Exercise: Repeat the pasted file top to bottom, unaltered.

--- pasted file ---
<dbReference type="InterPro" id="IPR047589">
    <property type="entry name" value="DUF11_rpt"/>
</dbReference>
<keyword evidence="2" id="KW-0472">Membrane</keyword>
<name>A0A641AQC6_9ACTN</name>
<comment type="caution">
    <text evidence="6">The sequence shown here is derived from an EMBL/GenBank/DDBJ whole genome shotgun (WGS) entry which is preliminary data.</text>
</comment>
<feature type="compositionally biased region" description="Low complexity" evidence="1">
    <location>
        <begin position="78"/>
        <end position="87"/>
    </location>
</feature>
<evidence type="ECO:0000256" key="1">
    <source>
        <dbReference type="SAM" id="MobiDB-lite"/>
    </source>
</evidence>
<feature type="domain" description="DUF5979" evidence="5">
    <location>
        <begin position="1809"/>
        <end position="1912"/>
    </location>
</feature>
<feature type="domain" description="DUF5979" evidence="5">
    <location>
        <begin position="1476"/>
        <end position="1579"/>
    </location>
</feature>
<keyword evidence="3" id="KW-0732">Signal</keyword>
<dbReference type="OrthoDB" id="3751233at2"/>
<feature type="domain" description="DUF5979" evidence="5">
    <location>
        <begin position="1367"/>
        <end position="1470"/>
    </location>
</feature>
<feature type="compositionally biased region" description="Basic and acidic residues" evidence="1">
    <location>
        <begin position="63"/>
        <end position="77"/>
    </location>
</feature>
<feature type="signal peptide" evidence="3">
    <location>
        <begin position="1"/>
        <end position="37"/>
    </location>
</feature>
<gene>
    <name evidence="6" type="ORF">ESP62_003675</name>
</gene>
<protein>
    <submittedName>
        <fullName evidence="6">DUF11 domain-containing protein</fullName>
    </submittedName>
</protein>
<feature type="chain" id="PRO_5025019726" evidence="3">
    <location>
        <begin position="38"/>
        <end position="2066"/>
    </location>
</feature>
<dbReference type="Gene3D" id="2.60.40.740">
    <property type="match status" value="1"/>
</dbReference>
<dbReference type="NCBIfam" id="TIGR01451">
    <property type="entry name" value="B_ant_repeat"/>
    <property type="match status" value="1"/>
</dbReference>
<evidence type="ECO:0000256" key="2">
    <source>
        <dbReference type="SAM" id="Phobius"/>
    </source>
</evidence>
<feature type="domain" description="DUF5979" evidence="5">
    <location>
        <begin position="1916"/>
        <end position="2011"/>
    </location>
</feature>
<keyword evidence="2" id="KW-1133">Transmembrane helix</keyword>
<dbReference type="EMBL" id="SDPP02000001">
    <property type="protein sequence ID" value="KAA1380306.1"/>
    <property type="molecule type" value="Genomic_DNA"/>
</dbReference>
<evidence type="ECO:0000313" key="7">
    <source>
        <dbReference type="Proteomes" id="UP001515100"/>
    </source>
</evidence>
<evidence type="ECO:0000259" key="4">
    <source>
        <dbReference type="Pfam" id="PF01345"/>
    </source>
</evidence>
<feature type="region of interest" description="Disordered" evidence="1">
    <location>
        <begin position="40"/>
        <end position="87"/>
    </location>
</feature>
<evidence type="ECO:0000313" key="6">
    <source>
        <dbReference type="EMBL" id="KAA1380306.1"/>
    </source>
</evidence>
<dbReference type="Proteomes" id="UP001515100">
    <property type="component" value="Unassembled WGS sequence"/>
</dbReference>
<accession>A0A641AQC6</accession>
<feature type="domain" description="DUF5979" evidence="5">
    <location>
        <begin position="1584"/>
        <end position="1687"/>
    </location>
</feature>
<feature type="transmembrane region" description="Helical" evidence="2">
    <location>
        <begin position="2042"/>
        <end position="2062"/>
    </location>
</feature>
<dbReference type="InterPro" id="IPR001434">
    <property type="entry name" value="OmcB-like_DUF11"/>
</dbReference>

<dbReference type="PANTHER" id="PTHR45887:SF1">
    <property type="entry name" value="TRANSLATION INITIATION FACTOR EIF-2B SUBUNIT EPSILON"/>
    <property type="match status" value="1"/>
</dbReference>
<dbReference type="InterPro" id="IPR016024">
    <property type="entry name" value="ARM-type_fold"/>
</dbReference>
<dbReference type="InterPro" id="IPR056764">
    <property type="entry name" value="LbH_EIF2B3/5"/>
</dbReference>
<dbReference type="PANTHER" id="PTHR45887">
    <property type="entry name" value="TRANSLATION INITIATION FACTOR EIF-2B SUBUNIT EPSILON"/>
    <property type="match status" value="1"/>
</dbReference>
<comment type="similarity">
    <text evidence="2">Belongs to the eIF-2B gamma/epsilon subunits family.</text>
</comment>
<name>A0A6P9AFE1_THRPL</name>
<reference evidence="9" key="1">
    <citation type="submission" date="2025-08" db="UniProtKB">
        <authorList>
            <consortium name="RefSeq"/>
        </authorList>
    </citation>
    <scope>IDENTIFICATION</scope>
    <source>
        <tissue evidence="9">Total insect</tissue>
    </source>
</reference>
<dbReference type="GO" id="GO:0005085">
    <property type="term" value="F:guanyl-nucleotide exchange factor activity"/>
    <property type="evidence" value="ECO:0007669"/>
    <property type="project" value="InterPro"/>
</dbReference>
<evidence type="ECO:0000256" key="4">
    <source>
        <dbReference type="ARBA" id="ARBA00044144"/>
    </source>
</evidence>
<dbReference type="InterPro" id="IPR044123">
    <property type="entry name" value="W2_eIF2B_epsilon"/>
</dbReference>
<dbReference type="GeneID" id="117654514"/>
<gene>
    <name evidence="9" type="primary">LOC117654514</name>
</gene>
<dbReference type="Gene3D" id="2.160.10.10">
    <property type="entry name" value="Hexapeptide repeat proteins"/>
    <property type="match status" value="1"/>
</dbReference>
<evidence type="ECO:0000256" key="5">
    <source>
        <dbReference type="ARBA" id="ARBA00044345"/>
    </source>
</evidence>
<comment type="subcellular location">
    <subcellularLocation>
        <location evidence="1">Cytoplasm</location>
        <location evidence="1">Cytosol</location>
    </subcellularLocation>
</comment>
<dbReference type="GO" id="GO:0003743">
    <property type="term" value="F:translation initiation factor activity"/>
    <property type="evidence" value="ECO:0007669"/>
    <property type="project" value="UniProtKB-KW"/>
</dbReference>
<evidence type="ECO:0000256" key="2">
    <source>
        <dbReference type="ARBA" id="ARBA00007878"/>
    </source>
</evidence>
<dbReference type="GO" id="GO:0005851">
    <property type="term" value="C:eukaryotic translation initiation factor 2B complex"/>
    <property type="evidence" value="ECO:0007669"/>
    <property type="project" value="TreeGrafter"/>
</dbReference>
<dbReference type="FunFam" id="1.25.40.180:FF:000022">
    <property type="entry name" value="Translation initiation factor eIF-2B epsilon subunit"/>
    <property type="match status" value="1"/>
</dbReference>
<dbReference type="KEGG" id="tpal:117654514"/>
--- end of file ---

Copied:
<dbReference type="InterPro" id="IPR047589">
    <property type="entry name" value="DUF11_rpt"/>
</dbReference>
<keyword evidence="2" id="KW-0472">Membrane</keyword>
<name>A0A641AQC6_9ACTN</name>
<comment type="caution">
    <text evidence="6">The sequence shown here is derived from an EMBL/GenBank/DDBJ whole genome shotgun (WGS) entry which is preliminary data.</text>
</comment>
<feature type="compositionally biased region" description="Low complexity" evidence="1">
    <location>
        <begin position="78"/>
        <end position="87"/>
    </location>
</feature>
<evidence type="ECO:0000256" key="1">
    <source>
        <dbReference type="SAM" id="MobiDB-lite"/>
    </source>
</evidence>
<feature type="domain" description="DUF5979" evidence="5">
    <location>
        <begin position="1809"/>
        <end position="1912"/>
    </location>
</feature>
<feature type="domain" description="DUF5979" evidence="5">
    <location>
        <begin position="1476"/>
        <end position="1579"/>
    </location>
</feature>
<keyword evidence="3" id="KW-0732">Signal</keyword>
<dbReference type="OrthoDB" id="3751233at2"/>
<feature type="domain" description="DUF5979" evidence="5">
    <location>
        <begin position="1367"/>
        <end position="1470"/>
    </location>
</feature>
<feature type="compositionally biased region" description="Basic and acidic residues" evidence="1">
    <location>
        <begin position="63"/>
        <end position="77"/>
    </location>
</feature>
<feature type="signal peptide" evidence="3">
    <location>
        <begin position="1"/>
        <end position="37"/>
    </location>
</feature>
<gene>
    <name evidence="6" type="ORF">ESP62_003675</name>
</gene>
<protein>
    <submittedName>
        <fullName evidence="6">DUF11 domain-containing protein</fullName>
    </submittedName>
</protein>
<feature type="chain" id="PRO_5025019726" evidence="3">
    <location>
        <begin position="38"/>
        <end position="2066"/>
    </location>
</feature>
<dbReference type="Gene3D" id="2.60.40.740">
    <property type="match status" value="1"/>
</dbReference>
<dbReference type="NCBIfam" id="TIGR01451">
    <property type="entry name" value="B_ant_repeat"/>
    <property type="match status" value="1"/>
</dbReference>
<evidence type="ECO:0000256" key="2">
    <source>
        <dbReference type="SAM" id="Phobius"/>
    </source>
</evidence>
<feature type="domain" description="DUF5979" evidence="5">
    <location>
        <begin position="1916"/>
        <end position="2011"/>
    </location>
</feature>
<keyword evidence="2" id="KW-1133">Transmembrane helix</keyword>
<dbReference type="EMBL" id="SDPP02000001">
    <property type="protein sequence ID" value="KAA1380306.1"/>
    <property type="molecule type" value="Genomic_DNA"/>
</dbReference>
<evidence type="ECO:0000313" key="7">
    <source>
        <dbReference type="Proteomes" id="UP001515100"/>
    </source>
</evidence>
<evidence type="ECO:0000259" key="4">
    <source>
        <dbReference type="Pfam" id="PF01345"/>
    </source>
</evidence>
<feature type="region of interest" description="Disordered" evidence="1">
    <location>
        <begin position="40"/>
        <end position="87"/>
    </location>
</feature>
<evidence type="ECO:0000313" key="6">
    <source>
        <dbReference type="EMBL" id="KAA1380306.1"/>
    </source>
</evidence>
<dbReference type="Proteomes" id="UP001515100">
    <property type="component" value="Unassembled WGS sequence"/>
</dbReference>
<accession>A0A641AQC6</accession>
<feature type="domain" description="DUF5979" evidence="5">
    <location>
        <begin position="1584"/>
        <end position="1687"/>
    </location>
</feature>
<feature type="transmembrane region" description="Helical" evidence="2">
    <location>
        <begin position="2042"/>
        <end position="2062"/>
    </location>
</feature>
<dbReference type="InterPro" id="IPR001434">
    <property type="entry name" value="OmcB-like_DUF11"/>
</dbReference>

<dbReference type="PANTHER" id="PTHR45887:SF1">
    <property type="entry name" value="TRANSLATION INITIATION FACTOR EIF-2B SUBUNIT EPSILON"/>
    <property type="match status" value="1"/>
</dbReference>
<dbReference type="InterPro" id="IPR016024">
    <property type="entry name" value="ARM-type_fold"/>
</dbReference>
<dbReference type="InterPro" id="IPR056764">
    <property type="entry name" value="LbH_EIF2B3/5"/>
</dbReference>
<dbReference type="PANTHER" id="PTHR45887">
    <property type="entry name" value="TRANSLATION INITIATION FACTOR EIF-2B SUBUNIT EPSILON"/>
    <property type="match status" value="1"/>
</dbReference>
<comment type="similarity">
    <text evidence="2">Belongs to the eIF-2B gamma/epsilon subunits family.</text>
</comment>
<name>A0A6P9AFE1_THRPL</name>
<reference evidence="9" key="1">
    <citation type="submission" date="2025-08" db="UniProtKB">
        <authorList>
            <consortium name="RefSeq"/>
        </authorList>
    </citation>
    <scope>IDENTIFICATION</scope>
    <source>
        <tissue evidence="9">Total insect</tissue>
    </source>
</reference>
<dbReference type="GO" id="GO:0005085">
    <property type="term" value="F:guanyl-nucleotide exchange factor activity"/>
    <property type="evidence" value="ECO:0007669"/>
    <property type="project" value="InterPro"/>
</dbReference>
<evidence type="ECO:0000256" key="4">
    <source>
        <dbReference type="ARBA" id="ARBA00044144"/>
    </source>
</evidence>
<dbReference type="InterPro" id="IPR044123">
    <property type="entry name" value="W2_eIF2B_epsilon"/>
</dbReference>
<dbReference type="GeneID" id="117654514"/>
<gene>
    <name evidence="9" type="primary">LOC117654514</name>
</gene>
<dbReference type="Gene3D" id="2.160.10.10">
    <property type="entry name" value="Hexapeptide repeat proteins"/>
    <property type="match status" value="1"/>
</dbReference>
<evidence type="ECO:0000256" key="5">
    <source>
        <dbReference type="ARBA" id="ARBA00044345"/>
    </source>
</evidence>
<comment type="subcellular location">
    <subcellularLocation>
        <location evidence="1">Cytoplasm</location>
        <location evidence="1">Cytosol</location>
    </subcellularLocation>
</comment>
<dbReference type="GO" id="GO:0003743">
    <property type="term" value="F:translation initiation factor activity"/>
    <property type="evidence" value="ECO:0007669"/>
    <property type="project" value="UniProtKB-KW"/>
</dbReference>
<evidence type="ECO:0000256" key="2">
    <source>
        <dbReference type="ARBA" id="ARBA00007878"/>
    </source>
</evidence>
<dbReference type="GO" id="GO:0005851">
    <property type="term" value="C:eukaryotic translation initiation factor 2B complex"/>
    <property type="evidence" value="ECO:0007669"/>
    <property type="project" value="TreeGrafter"/>
</dbReference>
<dbReference type="FunFam" id="1.25.40.180:FF:000022">
    <property type="entry name" value="Translation initiation factor eIF-2B epsilon subunit"/>
    <property type="match status" value="1"/>
</dbReference>
<dbReference type="KEGG" id="tpal:117654514"/>